Sunday, 21 February 2016

This Week in Class...

I’m really excited to be doing something a little outside the box this week in class. Our Challenged Based Learning (CBL) topic this term is ‘Community’ and our challenge is to ‘build a community of togetherness’. As a guiding activity for the students this week, they will be going on a virtual field trip using Google StreetView to explore how a country/ rural community is similar or different to their suburban community. I have teamed up with a friend of mine in this rural community (who also teaches year 2) and after our students have had their 'field trip’ they will be Skyping them. They will ask them a series of questions that they will develop themselves about their community with the goal being to understand how communities can be different. 

I’ve not done an activity like this before but am really excited about seeing what sort of things the students notice on their ‘field trip’ and what sort of questions they will come up with. 

I’ll post about the experiences on here on my blog at the end of the week. 

Has anyone else done something similar in their class? 

Friday, 19 February 2016

Using Evernote and Squid to Stay Organised

I've felt much more organised this year which is a good thing, since I have a chatty bunch of grade 2's to deal with. It's also funny how everything has just seemed to fall into place in my second year of teaching. I am feeling much more confident and much less stressed about the small stuff.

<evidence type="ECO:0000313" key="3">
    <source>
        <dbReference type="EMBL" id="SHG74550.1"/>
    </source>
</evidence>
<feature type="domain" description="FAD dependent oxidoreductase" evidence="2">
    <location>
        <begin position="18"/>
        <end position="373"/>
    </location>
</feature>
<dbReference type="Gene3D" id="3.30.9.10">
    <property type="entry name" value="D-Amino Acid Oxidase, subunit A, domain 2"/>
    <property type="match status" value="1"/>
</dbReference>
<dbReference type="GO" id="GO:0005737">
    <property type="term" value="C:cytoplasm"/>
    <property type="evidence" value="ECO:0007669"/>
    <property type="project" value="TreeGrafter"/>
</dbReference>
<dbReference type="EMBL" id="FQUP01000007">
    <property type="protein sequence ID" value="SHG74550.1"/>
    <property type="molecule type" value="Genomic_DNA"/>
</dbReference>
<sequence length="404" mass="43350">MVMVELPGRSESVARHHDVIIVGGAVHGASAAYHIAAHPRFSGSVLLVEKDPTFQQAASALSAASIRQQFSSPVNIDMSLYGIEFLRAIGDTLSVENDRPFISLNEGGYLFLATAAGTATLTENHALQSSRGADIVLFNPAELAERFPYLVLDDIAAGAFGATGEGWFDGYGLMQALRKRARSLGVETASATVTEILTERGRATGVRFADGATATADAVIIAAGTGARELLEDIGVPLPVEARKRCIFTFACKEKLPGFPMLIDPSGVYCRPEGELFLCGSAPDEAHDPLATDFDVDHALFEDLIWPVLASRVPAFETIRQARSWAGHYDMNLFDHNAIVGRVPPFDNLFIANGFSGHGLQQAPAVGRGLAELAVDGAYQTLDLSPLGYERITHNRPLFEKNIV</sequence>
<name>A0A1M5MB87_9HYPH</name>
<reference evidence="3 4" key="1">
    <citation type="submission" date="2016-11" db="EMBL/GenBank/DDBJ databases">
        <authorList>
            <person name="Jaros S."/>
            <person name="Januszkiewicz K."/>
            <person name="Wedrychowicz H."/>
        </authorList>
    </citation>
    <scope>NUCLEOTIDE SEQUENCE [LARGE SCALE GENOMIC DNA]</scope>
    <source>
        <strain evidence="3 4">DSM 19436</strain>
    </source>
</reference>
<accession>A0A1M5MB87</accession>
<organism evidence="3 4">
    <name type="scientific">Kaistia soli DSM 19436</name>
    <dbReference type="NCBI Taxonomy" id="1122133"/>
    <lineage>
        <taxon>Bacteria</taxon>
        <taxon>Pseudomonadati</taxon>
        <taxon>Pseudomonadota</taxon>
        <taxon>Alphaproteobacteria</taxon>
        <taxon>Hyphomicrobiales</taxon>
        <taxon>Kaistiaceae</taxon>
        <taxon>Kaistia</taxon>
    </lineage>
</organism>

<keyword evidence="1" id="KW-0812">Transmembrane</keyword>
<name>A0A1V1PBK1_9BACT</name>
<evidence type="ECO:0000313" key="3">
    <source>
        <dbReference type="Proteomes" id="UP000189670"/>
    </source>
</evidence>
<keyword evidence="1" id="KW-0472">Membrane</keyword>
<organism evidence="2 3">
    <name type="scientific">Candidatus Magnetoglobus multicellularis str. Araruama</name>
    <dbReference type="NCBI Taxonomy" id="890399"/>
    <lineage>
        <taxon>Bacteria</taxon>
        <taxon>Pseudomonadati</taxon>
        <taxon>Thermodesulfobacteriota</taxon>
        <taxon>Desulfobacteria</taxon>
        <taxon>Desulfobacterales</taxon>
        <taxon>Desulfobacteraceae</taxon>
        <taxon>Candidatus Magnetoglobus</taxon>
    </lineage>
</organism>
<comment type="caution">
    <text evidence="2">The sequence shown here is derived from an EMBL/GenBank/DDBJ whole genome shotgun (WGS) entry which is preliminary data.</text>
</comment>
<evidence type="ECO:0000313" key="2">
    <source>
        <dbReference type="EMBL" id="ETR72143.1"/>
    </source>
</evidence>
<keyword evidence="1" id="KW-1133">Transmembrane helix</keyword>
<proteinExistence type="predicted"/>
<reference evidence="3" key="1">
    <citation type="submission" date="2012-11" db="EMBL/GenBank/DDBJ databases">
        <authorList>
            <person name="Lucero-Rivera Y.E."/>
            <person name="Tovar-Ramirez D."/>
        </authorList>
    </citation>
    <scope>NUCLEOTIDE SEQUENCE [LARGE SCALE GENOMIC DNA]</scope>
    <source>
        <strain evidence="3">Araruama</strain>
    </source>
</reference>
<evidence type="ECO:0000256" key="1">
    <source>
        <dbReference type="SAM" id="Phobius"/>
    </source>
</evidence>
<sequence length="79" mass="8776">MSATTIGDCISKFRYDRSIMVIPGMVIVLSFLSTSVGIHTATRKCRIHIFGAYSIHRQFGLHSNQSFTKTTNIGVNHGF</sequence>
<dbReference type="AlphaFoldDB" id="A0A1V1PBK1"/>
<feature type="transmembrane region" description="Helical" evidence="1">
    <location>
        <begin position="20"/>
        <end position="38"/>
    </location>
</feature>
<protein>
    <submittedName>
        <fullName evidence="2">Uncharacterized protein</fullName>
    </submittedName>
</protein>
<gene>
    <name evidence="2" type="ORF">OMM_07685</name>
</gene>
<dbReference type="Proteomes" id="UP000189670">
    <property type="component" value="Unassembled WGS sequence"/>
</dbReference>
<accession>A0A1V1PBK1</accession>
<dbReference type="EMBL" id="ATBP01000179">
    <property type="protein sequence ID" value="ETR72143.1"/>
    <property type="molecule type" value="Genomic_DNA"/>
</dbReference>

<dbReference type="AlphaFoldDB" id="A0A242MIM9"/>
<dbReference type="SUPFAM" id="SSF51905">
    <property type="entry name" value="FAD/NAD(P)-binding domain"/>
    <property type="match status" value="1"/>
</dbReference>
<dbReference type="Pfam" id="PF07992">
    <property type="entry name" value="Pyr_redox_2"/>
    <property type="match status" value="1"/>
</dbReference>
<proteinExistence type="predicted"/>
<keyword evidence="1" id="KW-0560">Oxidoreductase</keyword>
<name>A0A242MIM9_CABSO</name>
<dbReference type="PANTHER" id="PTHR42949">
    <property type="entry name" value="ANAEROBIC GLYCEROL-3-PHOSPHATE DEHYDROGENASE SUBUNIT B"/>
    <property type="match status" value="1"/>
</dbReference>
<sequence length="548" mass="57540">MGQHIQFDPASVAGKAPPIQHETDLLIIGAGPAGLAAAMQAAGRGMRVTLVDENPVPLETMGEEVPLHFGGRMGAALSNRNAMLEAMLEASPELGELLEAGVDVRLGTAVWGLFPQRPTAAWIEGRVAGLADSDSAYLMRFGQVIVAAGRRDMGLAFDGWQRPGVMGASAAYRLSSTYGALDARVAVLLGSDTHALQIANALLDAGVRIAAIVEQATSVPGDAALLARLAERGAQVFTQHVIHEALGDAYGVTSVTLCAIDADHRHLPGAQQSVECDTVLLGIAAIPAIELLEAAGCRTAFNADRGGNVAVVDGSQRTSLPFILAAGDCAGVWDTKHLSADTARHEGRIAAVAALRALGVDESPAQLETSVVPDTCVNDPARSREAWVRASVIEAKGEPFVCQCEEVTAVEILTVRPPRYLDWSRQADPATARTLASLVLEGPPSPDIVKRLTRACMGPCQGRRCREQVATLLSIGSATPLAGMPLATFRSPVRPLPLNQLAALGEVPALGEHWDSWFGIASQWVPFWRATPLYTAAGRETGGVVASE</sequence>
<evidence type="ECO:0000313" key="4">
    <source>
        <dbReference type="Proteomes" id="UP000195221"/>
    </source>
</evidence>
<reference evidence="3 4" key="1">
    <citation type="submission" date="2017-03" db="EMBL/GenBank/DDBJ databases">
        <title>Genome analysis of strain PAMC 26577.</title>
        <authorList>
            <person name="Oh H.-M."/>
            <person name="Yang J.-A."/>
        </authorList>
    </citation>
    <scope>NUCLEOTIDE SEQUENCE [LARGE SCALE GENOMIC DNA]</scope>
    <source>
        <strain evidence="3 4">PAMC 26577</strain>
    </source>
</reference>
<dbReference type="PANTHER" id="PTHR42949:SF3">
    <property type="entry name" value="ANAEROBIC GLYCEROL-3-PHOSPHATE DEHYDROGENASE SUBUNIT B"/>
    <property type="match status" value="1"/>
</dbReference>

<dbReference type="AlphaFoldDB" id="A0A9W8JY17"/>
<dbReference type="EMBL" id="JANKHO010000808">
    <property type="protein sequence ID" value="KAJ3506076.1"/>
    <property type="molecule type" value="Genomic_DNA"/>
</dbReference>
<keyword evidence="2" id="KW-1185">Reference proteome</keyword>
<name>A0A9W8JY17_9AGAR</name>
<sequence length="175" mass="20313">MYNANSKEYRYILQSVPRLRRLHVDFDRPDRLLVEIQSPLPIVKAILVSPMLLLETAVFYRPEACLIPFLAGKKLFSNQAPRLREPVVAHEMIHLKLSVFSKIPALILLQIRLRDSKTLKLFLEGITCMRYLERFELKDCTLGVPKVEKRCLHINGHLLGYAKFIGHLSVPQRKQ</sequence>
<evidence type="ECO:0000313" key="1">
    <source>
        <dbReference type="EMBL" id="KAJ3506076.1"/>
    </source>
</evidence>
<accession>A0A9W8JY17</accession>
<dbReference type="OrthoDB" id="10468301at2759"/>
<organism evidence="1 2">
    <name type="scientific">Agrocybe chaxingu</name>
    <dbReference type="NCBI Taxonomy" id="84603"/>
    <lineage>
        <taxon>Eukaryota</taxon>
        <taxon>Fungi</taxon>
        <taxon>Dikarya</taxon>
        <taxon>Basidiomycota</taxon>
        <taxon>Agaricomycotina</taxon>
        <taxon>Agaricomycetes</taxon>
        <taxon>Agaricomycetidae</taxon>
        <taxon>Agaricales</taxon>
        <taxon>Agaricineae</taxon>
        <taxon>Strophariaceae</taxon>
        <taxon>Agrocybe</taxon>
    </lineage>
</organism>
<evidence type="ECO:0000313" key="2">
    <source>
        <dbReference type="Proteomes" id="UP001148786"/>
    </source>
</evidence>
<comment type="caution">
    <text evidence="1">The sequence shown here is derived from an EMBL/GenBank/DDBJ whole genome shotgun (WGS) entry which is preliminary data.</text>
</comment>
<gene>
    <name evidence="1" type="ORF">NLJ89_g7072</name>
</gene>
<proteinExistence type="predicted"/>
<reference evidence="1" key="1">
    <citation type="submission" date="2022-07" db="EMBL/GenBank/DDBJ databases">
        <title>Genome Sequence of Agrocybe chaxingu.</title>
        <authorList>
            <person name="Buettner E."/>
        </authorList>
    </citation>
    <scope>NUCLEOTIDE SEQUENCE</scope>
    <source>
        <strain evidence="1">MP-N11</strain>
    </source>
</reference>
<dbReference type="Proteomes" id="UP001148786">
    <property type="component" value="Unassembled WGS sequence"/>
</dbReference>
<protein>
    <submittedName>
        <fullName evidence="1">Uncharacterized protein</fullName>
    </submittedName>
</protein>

Samsung Galaxy Tab A
with s-pen (8" version)
One way that I have found I have kept myself better organised is by using my new tablet (Samsung Galaxy Tab A with S-pen). In particular, I have been using a combination of the apps 'Squid' and 'Evernote' to keep all my reading conferences, running records and number assessments together.

Before I talk about the use of the apps, I have to first explain the choice of tablet. I used to own a Samsung Galaxy Note 10.1 and I loved it. I used it a lot whilst I was studying but decided to sell it so I could buy a decent laptop. I didn't think I would have a need for a tablet like that once I was teaching. The one thing I loved most about it was the fact that the stylus was the closest resemblance to writing with an actual pen.

I feel so organised by keeping all my
notes in Evernote.
Fast forward to teaching and I had been using an iPad that my school provided and I found annotating or any form of note taking (using handwriting) so difficult using those awful fat, squishy styluses and even worse using my equally fat, squishy fingers (haha). I know I could spend money to get a decent stylus for the iPad but they are still clunky, need batteries or in some cases will only work on certain apps. So, this is why I went back to buying my own 8 inch Galaxy tablet with the s-pen.

*disclaimer - this is not an ad for Samsung, I know there are a few brands with pen-like styluses; I just prefer this brand as it is what I am most familiar with.